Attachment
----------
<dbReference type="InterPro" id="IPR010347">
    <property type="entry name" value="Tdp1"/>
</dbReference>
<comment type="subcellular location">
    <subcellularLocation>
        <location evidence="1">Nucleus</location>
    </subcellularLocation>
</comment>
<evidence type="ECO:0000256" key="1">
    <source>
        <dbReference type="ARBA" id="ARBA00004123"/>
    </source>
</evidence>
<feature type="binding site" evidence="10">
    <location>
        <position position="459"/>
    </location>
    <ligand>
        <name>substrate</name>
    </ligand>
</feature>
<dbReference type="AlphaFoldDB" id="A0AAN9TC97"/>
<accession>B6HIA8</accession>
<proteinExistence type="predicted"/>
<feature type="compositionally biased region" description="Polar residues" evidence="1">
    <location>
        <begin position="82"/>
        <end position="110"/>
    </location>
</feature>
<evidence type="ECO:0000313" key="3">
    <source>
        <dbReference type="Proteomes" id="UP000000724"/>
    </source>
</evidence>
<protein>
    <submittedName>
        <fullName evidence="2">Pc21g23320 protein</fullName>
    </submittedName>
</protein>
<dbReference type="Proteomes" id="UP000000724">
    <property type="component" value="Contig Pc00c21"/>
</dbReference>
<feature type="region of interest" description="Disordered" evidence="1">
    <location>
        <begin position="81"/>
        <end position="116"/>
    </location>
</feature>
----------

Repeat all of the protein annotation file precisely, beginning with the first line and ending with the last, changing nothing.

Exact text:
<dbReference type="InterPro" id="IPR010347">
    <property type="entry name" value="Tdp1"/>
</dbReference>
<comment type="subcellular location">
    <subcellularLocation>
        <location evidence="1">Nucleus</location>
    </subcellularLocation>
</comment>
<evidence type="ECO:0000256" key="1">
    <source>
        <dbReference type="ARBA" id="ARBA00004123"/>
    </source>
</evidence>
<feature type="binding site" evidence="10">
    <location>
        <position position="459"/>
    </location>
    <ligand>
        <name>substrate</name>
    </ligand>
</feature>
<dbReference type="AlphaFoldDB" id="A0AAN9TC97"/>
<accession>B6HIA8</accession>
<proteinExistence type="predicted"/>
<feature type="compositionally biased region" description="Polar residues" evidence="1">
    <location>
        <begin position="82"/>
        <end position="110"/>
    </location>
</feature>
<evidence type="ECO:0000313" key="3">
    <source>
        <dbReference type="Proteomes" id="UP000000724"/>
    </source>
</evidence>
<protein>
    <submittedName>
        <fullName evidence="2">Pc21g23320 protein</fullName>
    </submittedName>
</protein>
<dbReference type="Proteomes" id="UP000000724">
    <property type="component" value="Contig Pc00c21"/>
</dbReference>
<feature type="region of interest" description="Disordered" evidence="1">
    <location>
        <begin position="81"/>
        <end position="116"/>
    </location>
</feature>